The Major Oil Companies – as a Lever to Gain a Foothold in Developing New Fields

Even the temporary halt in the deposits to the American’s Strategic Petroleum Reserve, ordered by US President George w. Bush last week, did little more than nudge the crude spiral down from past $75 to upward of $70 the barrel.


In the foreseeable range, prices can only perk up again, given the unresolved Iranian nuclear issue, the restiveness in Nigeria, the combativeness of Venezuela’s Hugo Chavez and the mayhem in Iraq.


At the same time, even at $75-80, a barrel of oil would still fall below the 1979-80 level of $40, which is equivalent to $90-95 of today.


All the experts agree that there is no real shortage of crude and therefore this is not the cause of the upward price spiral, as it was after the 1979-80 Khomeinist revolution in Iran. Therefore, pumping greater quantities into the market will not level the prices.


In 2003, the average price of a barrel was $28, rising a year later to $38.


Since then, fifteen consecutive leaps starting in June 2004 have practically doubled monthly contract prices, each wave – after adjustments – adding $2 to the price of every single barrel.


The April 2005 summit meeting between President Bush and Saudi King Abdullah was projected to stabilize average prices to the $45-50 level. But two months later, the price took off and hit $60 a barrel, unheeding of the $45-50 ceiling set by the Saudis and most of the Gulf oil emirates.


This week too, concerned politicians tried to cool the overheated price of crude.


Saudi Crown Prince Sultan broadcast a statement over Japanese television and told a news conference back home from his Asian tour in early April that Riyadh wants to see the price go down and to this end had boosted Saudi production capacity to 12 million bpd.


Bush joined the effort this week by giving the Environmental Protection Agency authority to relax regional clean-fuel standards to attract more gasoline imports to the United States and so ease the movement of supplies from one state to another.


He also deferred deposits to the SPR until the fall, to expand gasoline refining during the summer.


DEBKA-Net-Weekly reports that most analysts and experts were skeptical of these measures having much effect on world prices; since a shortage of crude is not the root of the trouble, injecting more supplies will not cure it.


Members of the OPEC cartel agree; they have long contended that the pressure on prices derives from the refining bottleneck and urged the building of more refineries.


This demand is addressed to Western consumers, especially the United States which has not built a single new refinery in 15 years. This situation is further aggravated by the failure of the Gulf of Mexico processing plants to return to full operation since the battering they took from Hurricane Katrina.


 


High prices fill the pockets of the oil giants


 


The US president’s package of measures was designed to cool prices somewhat while not detracting from the profits of the big oil corporations; they are at war with the stringent federal fuel standards enforced by the environmentalists on gasoline refined in the United States because their profits suffer. The US president therefore offered waivers to let them import and market lower grade energy.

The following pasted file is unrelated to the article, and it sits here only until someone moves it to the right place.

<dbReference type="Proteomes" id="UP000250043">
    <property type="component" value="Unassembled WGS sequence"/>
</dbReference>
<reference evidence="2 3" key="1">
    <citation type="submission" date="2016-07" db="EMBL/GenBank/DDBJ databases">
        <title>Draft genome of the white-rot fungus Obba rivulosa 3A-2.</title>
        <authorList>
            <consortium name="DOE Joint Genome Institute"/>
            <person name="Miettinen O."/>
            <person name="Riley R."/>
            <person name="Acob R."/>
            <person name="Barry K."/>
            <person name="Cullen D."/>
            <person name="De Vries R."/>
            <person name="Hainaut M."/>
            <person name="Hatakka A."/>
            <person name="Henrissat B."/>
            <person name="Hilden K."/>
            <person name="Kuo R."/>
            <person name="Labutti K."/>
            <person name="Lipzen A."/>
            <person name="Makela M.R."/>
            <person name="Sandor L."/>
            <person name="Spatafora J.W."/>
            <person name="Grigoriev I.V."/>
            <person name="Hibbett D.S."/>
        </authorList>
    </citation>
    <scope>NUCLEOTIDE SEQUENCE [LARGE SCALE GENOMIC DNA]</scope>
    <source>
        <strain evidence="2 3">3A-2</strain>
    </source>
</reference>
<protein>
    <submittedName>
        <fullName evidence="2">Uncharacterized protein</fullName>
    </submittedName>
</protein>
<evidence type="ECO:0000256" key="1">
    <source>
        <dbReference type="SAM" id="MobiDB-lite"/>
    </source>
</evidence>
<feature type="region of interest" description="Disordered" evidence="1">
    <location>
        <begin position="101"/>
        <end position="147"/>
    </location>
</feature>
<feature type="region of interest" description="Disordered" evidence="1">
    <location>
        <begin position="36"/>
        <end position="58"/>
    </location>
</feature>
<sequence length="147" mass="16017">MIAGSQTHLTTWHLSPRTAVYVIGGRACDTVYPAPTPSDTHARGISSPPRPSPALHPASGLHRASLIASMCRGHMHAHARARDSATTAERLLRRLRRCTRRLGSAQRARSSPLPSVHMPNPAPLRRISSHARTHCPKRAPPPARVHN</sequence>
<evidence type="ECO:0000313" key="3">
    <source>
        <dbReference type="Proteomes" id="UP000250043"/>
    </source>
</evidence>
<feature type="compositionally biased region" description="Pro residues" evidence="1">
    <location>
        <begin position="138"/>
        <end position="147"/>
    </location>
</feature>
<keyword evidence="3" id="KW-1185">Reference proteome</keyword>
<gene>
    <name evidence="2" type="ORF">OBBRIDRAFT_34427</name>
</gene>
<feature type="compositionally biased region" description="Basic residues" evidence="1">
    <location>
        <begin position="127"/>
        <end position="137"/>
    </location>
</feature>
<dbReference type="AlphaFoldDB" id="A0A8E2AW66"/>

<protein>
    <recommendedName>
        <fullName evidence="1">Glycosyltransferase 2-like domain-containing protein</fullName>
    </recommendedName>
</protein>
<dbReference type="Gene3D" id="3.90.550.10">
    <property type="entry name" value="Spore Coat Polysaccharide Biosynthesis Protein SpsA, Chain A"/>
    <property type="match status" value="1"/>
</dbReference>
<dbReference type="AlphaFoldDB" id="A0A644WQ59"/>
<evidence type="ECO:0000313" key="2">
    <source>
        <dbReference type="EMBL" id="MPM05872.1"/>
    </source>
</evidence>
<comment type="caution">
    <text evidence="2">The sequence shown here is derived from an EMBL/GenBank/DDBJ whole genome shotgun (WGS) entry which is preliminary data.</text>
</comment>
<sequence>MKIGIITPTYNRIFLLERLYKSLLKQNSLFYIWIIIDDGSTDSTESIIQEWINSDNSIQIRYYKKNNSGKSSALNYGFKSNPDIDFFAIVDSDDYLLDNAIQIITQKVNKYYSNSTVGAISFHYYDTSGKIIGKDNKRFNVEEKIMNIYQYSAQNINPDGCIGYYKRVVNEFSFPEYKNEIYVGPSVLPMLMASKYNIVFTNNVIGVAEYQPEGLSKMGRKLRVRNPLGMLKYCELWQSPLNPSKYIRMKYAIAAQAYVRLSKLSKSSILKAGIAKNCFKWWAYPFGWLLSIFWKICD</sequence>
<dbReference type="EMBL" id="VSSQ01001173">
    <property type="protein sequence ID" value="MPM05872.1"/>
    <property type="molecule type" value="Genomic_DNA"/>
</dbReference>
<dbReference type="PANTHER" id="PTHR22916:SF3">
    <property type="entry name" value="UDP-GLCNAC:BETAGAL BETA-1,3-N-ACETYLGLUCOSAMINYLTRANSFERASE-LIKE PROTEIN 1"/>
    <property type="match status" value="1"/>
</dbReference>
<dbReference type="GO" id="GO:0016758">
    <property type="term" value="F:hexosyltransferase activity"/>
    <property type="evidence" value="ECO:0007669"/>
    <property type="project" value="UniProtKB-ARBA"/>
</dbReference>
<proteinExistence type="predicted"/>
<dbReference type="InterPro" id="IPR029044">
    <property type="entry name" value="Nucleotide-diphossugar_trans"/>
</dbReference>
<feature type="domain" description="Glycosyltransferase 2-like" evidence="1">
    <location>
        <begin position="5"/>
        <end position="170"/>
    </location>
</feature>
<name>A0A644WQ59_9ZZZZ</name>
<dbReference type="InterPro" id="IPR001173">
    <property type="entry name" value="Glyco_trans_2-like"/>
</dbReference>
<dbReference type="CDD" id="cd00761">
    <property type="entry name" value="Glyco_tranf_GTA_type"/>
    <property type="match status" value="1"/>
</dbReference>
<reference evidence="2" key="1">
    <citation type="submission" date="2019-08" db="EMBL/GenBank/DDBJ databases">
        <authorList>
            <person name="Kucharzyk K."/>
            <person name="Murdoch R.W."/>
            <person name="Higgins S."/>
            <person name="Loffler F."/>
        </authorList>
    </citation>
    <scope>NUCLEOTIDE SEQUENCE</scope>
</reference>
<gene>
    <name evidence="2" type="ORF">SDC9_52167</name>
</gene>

Along with OPEC members, which supply one-third of the world’s oil consumption, and the non-OPEC producers, the main beneficiaries of the two-year price surge are undoubtedly the major oil companies.


These companies control much of America’s refining industry. On gasoline, they enjoy a 40% profit margin the cost of crude. Their excessive profits are thus exposed as the prime cause of the red-hot price crisis.


Exxon Mobil’s 2005 profits shot up to $36 billion, according to the report published this week. On April 26, the Senate Finance Committee embarked on a comprehensive inquiry into the federal taxes the oil firms paid for their colossal revenues.


While the Republican president is pursuing short-term fixes in an effort to cool oil prices without reducing the oil giants’ profitability, the senate committee and other public bodies have begun to take aim at the prime cause of surging prices in the last two years: the excessive profits lapped up by the oil companies.


The preferential treatment awarded them under the present administration has left them free to exploit the soaring prices to pressure the producing countries for licenses to take part in the development of new oil fields. The demand acquires urgency from the purported world energy shortage. An artificial shortage is intended to put the squeeze on the countries, especially Saudi Arabia and Latin America, which have dug their heels in against giving foreigners a stake in the expansion of their production capacity.


In 1998, Prince Abdullah, then heir to the Saudi throne, gave foreign companies licenses to invest in Saudi oil production. Later he backed down and annulled all the contracts; foreign companies were now cut out of the new fields.


In the last two years, those major oil companies have struck back. They have been using the price spiral as a lever to get back in. But caught in the act, they may be forced into defensive positions and eventually let fuel prices slide down.

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